Are you too young to have ridden the rocket jets up high on the platform on a summer night with the stars above and the lights of tomorrowland and Anaheim far below? - - the transcendant experience was NOTHING like Dumbo...
    Actually, I am. I'm know we went to Disneyland with some frequency when I was younger, but those trips are all blurred together, so none of the details stand out. I'm trying to conjure up memories of Tomorrowland, but aside from running to Space Mountain first thing in the morning (which was a long-standing tradition), the earliest memory I can dig up is Rocket Rods, which had just opened. That would have been the summer I turned 12. (My actual earliest memory of the park is watching Party Gras from the corner near the lockers. I was barely 4 then, but you don't forget that creepy talking head.) What we've got now is what I've always known.

    I don't find it hard to believe that Rocket Jets were a completely different experience when they were where they belonged. But as it stands, the only distinction from Dumbo is the different paint job and the shorter line.

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  14. #44

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    Re: Would You Be Happy with the Tomorrowland?

    Quote Originally Posted by MotorBoatCruise2005
    He suggested putting back Carousel of Progress. How can there be a better use for the building than what it was originally built for?
    So the best use of Buzz Lightyear would be a return to CircleVision? Or Hall of Chemistry?

    The Carousel building had a ton of space carved out for Innoventions, and there's a lot of oppertunities because of that. I liked the Flying Saucers idea that was being tossed around. If it was my park, I'd paint the entire interior dark like one of the Fantasyland rides and have an entry dock near the door. The entire room would look like outer space, with fiberoptic stars all over the walls as well as on the floor so that it looks like you're driving the saucer around out in space. Hang some planets and a Sun around with some effects so that the sun appears to be glowing, Saturn appears to have rings floating in air, Neptune puts off a really neat color due to a blacklight effect, etc.

    As such, the floorspace of the building, could become a big saucer driving pavillion. And you've given the Guest something to DO instead of something to merely SEE.

  15. #45

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    Re: Would You Be Happy with the Tomorrowland?

    Quote Originally Posted by merlinjones
    Well, I don't see Mary's handcrafted tiles as outdated, simply stylish and modern and very Walt Disney - - sort of modernist civic art - - unlike the tacky bus station billboards we have for "murals" today. The Hotel would be better than not-at-all, but I still wouldn't present it as a museum or nostalgic tribute, only good art for the ages from a true artist.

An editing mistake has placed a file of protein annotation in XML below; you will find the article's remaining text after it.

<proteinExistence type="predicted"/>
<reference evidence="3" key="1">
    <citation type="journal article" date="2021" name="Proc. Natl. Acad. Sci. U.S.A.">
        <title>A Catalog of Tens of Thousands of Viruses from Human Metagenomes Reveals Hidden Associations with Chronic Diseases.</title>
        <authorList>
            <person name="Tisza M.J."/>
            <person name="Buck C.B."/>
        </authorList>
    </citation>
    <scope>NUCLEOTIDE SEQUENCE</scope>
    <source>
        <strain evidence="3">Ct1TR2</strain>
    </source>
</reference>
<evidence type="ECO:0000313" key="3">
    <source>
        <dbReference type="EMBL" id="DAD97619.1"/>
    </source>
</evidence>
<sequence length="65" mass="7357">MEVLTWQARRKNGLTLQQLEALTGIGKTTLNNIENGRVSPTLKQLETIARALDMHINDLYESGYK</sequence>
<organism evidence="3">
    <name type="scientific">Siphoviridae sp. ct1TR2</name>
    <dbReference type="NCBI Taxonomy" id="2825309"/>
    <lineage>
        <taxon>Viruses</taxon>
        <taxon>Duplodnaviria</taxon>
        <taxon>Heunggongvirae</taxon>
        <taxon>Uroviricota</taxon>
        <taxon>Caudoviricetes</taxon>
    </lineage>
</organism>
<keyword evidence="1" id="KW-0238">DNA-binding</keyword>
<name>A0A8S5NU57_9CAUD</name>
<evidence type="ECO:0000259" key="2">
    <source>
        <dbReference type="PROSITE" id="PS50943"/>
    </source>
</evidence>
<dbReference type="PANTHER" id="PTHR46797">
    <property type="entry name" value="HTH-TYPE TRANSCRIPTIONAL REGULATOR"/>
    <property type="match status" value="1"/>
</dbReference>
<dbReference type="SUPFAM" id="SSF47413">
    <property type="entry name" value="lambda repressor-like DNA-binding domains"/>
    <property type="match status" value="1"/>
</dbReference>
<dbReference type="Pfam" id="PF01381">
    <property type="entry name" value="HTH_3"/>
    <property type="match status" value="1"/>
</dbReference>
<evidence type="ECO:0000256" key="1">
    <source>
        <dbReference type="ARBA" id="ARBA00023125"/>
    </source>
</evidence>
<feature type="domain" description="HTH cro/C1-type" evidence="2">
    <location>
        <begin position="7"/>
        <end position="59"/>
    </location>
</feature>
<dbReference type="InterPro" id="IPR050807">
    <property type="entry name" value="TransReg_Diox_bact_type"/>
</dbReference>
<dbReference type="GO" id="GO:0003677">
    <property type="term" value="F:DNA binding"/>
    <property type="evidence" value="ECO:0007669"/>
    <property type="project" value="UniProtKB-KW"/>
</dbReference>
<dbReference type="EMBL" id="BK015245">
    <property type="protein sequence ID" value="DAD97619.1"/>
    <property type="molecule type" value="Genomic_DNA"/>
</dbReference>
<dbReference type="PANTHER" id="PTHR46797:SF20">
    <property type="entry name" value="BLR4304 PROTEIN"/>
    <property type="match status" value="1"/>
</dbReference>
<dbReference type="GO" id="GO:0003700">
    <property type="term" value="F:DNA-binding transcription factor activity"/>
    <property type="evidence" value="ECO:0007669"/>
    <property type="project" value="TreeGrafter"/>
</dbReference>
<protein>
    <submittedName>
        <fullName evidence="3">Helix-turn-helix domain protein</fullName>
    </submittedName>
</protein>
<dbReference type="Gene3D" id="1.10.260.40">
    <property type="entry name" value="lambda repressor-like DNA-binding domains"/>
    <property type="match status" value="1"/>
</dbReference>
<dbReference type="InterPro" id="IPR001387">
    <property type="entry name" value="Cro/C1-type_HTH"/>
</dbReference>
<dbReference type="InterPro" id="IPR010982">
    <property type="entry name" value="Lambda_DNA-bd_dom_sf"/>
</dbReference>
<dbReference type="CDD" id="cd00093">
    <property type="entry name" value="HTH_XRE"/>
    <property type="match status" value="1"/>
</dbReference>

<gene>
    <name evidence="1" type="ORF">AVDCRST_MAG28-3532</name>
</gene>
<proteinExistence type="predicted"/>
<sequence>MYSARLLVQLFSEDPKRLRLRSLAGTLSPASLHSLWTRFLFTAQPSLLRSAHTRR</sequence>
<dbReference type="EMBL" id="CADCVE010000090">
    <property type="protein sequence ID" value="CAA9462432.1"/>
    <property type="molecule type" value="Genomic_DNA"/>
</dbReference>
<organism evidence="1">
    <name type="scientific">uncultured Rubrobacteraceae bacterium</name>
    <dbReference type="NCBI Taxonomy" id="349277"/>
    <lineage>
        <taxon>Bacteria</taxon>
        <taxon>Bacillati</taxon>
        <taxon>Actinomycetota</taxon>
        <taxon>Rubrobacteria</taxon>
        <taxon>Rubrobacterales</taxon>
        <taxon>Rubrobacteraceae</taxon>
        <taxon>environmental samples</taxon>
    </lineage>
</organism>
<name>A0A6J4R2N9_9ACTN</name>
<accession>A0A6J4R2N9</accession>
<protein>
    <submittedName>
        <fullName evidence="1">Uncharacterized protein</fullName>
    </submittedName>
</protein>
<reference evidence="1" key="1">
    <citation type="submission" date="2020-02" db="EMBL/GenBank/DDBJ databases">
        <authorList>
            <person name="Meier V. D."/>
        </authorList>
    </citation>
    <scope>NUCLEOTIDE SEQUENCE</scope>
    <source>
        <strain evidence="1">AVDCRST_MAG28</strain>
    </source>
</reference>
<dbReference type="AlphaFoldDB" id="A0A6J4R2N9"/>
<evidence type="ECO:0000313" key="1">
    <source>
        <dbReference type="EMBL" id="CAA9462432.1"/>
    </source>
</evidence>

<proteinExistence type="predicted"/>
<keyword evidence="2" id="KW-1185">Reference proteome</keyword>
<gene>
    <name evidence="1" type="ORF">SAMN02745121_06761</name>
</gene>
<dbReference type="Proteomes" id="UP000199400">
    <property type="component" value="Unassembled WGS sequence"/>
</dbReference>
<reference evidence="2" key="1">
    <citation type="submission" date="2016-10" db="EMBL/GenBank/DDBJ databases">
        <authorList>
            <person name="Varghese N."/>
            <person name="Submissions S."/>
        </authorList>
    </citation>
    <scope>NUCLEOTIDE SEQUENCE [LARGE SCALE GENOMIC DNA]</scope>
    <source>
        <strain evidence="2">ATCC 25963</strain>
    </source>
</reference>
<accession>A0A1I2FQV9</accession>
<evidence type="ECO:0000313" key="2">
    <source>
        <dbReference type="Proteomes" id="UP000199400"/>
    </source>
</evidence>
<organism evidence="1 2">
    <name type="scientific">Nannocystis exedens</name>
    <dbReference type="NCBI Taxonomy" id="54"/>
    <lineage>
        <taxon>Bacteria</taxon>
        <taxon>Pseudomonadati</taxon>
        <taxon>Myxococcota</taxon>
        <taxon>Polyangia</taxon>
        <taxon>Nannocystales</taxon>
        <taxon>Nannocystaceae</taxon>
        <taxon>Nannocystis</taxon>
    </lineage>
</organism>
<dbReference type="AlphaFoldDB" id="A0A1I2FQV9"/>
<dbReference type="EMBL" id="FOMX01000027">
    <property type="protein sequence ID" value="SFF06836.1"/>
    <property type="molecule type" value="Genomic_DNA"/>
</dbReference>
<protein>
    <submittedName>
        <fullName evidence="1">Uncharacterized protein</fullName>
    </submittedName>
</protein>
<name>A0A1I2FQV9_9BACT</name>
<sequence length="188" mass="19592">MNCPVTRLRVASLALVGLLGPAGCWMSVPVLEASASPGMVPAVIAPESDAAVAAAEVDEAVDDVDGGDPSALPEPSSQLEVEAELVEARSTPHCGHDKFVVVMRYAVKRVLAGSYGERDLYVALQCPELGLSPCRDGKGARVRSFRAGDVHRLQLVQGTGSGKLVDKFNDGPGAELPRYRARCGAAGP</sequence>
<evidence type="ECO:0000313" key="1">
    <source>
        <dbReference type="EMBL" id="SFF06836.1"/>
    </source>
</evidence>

Although artist types may disagree, they're considered retro by the masses today. It is, after all, a reflection of the way we were, optimistically hoping for a way of life we'll probably never be able see.
    Quote Originally Posted by merlinjones
    This bull is only a glib "truism" of trend marketers (who set the trends through their own slanted surveys) and bigmouths in media/scholarly circles who have endlessly promoted the "popularity" of "dark" futures
    Actually, it's pretty common practice worldwide now. Oddly enough, Disney is partly to blame for it. The two most commonly cites sources of the future today by the older folks who invision it are Blade Runner and Tron.

    IE: Walt's ideals or midcentury American ideals
    That's because that period of America was a bit of a happy-go-lucky fraud that nobody in their right mind wants to return to. All that jazz about the 50s nuclear family was actually a bunch of bull.

    That gleaming vision of the future was very white (as in skin, not paint), very male-dominated and very, very corporate. Honey, I'm so excited that our little town is soon to get it's very own GE nuclear reactor just like the big city! It also lacked in any kind of ethnic-centric culture (except, strangely, for the Mary Blair murals), everyone seemed to fit one mold of the upstanding citizen.

    The sparkling capitalist/corporate future of Walt Disney's 50's-60's Tomorrowland is not out of step with the people
    Sometime in the 60s/70s people started becoming distrusting of their government and realized their CEOs are pigs. This is when that vision started becoming less relevant in society.

    The common people like the fantasy of space-age camp and optimistic/helpful science and happy-ending sci-fi and hopeful midcentury modernist art - - always have always will.
    True, but they only like it as an entertaining diversion from the way things really are. As Disneyland is supposed to exist outside the fringes of reality, it makes perfect sense to make a Tomorrowland like that.